So the magical software can't just search for a bam-bam-bam signal that repeats, because the actual received signal will be more like baaaaaaam...baaaaaaaaam...baaaaaaaam. And that is much more difficult.

The pulses have to be "coherently dedispersed," meaning basically "lined back up." Astronomers must correct for the time delay, and it's only after that correction is performed that pulsars can actually be identified.

The more electrons a radio wave goes through, the more dispersed (spread out over time) it is. But when you're just searching for new pulsars, you don't know how many electrons their photons have been through, so you have to set the software on another task: guess a lot of dispersion measures at the same time that you're guessing a lot of periods, put all those guesses in combination, and see if you can both dedisperse and find something useful to be dedispersing.

When it's done processing (which takes ~24 hours for each pointing), it spits out 30 plots like the one below, contain its 30 best period guesses at various dispersion measures.

This looks like something "the software" could analyze, right? Since it did, in fact, make it?

Well, it turns out that humans' visual pattern recognition is currently better than the bots', especially for pulsars that aren't classic-looking, which are the most interesting ones since they may be sputtering out, speeding up, or orbiting massive companions.

So we bring high school students here for a week and teach them about pulsar properties and how they relate to all the lines and curves and numbers on the plots above.

The first plot is the pulse profile, the result of data folding. The second is also showing the pulse, but spread out over the whole time of the observation (2.5 minutes for each pointing). Right next to that is a reduced chi-squared measurement of how much the data differ from a model of pure noise (hint: hopefully a lot!). The second greyscale image shows whether or not the pulse appears across all the measured frequencies (it should!). The plot below that, which is the last one the students analyze, shows which dispersion measures lined the pulses back up and which didn't.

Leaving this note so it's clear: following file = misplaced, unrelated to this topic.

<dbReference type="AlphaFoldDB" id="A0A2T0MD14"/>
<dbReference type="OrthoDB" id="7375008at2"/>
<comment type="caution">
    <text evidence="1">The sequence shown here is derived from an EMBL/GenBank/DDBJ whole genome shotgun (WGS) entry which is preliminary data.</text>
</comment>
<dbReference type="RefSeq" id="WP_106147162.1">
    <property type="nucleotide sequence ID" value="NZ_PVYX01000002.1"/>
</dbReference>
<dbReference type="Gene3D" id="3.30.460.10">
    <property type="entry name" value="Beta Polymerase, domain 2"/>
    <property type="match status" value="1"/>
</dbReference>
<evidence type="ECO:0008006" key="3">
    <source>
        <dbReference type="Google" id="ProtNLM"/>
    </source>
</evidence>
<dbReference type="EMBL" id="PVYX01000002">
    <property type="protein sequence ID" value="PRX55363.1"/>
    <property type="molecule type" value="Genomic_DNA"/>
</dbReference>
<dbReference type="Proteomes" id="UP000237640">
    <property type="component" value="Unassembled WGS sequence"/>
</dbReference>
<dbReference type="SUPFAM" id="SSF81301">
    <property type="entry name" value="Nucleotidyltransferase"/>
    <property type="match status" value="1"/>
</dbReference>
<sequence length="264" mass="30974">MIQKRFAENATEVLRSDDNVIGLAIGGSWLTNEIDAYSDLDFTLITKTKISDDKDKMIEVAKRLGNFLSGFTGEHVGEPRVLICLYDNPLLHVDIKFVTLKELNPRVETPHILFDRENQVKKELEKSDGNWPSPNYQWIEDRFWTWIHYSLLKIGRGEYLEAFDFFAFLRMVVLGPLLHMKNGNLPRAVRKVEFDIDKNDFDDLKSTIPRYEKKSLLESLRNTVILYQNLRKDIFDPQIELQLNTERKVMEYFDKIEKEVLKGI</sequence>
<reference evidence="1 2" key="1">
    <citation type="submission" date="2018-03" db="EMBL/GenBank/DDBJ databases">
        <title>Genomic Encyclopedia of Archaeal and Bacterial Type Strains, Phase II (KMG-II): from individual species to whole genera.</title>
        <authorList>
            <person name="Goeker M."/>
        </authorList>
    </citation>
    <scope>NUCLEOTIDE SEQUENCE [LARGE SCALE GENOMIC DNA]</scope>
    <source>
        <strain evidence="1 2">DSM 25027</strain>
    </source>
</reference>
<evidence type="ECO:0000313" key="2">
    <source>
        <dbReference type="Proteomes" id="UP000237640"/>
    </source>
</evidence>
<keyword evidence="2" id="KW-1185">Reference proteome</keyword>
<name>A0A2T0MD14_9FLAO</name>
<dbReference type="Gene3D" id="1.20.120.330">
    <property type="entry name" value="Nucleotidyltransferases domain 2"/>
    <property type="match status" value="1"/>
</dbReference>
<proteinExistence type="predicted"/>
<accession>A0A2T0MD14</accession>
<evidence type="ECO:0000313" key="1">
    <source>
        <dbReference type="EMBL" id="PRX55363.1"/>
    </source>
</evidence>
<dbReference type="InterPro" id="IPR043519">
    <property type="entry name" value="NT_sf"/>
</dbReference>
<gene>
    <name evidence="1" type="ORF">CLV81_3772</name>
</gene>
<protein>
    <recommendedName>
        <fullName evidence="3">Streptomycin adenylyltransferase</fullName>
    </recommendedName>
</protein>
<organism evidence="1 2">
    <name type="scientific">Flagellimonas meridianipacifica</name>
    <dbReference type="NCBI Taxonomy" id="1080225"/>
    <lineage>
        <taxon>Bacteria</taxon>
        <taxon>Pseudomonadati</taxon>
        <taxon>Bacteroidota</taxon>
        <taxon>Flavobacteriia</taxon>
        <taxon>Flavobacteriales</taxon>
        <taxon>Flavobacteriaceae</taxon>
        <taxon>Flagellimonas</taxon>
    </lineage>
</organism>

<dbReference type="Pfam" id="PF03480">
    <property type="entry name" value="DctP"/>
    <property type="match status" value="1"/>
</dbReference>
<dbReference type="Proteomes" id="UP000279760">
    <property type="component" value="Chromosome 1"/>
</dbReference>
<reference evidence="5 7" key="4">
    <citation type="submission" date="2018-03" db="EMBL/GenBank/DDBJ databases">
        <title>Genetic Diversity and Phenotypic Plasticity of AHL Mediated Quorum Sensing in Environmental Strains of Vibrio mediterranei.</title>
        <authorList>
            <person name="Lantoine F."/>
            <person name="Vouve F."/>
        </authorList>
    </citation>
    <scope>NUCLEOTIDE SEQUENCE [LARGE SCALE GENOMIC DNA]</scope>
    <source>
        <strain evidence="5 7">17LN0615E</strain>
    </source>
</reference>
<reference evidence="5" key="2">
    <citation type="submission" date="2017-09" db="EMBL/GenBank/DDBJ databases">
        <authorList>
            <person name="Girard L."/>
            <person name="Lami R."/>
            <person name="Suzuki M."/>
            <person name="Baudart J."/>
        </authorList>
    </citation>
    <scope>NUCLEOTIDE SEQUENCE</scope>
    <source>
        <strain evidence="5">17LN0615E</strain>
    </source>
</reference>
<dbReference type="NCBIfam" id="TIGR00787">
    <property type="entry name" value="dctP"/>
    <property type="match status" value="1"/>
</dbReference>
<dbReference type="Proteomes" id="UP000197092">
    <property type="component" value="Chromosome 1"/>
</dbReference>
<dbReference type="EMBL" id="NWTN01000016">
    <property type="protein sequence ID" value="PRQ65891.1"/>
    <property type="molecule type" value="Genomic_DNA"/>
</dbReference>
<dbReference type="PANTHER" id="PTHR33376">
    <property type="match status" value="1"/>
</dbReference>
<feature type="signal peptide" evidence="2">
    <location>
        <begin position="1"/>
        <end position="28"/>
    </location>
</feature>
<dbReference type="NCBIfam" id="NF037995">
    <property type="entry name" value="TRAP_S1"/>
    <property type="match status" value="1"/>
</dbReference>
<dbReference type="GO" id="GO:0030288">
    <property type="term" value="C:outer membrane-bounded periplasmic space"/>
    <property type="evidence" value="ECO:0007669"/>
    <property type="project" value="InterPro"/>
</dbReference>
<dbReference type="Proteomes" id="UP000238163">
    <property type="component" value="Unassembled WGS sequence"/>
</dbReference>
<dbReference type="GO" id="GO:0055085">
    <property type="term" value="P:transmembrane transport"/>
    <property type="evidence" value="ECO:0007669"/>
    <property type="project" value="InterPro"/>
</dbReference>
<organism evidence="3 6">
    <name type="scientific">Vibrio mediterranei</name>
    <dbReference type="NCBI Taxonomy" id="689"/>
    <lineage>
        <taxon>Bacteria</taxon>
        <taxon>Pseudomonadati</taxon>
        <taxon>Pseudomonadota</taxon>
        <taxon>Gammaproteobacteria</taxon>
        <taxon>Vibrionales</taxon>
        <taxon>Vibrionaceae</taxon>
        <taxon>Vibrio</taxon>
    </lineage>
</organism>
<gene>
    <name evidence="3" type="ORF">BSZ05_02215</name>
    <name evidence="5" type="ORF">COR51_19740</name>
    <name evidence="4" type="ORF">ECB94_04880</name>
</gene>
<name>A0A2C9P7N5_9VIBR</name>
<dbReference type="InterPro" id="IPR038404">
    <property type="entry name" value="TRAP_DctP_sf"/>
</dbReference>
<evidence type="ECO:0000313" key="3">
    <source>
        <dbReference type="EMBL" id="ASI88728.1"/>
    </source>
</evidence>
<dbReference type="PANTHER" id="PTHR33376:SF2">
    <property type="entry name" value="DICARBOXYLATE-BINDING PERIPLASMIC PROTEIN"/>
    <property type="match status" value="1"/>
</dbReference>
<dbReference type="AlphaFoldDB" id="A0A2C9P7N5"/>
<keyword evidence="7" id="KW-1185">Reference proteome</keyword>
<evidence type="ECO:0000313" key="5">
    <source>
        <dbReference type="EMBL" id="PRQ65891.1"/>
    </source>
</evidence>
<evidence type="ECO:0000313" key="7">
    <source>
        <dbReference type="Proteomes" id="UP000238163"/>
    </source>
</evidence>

Students (and students alone) rank these plots and submit interesting ones to astronomers for followup observations.

So far, 5 pulsars have been found by students, at a pulsar-per-gigabyte rate almost identical to that of the astronomers. 

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Reader Comments (2)

I wanted to let you know that I had a really great mental image of me with a teaspoon of pulsar and it being so heavy that as soon as I spooned out some pulsar the little metal cup flew to the ground.

I love hearing about things I know nothing about! Great summary of your work!

July 25, 2011 | Unregistered CommenterBrooke N.

The little metal cup flew THROUGH the ground to China, I think.

July 25, 2011 | Unregistered CommenterSarah Scoles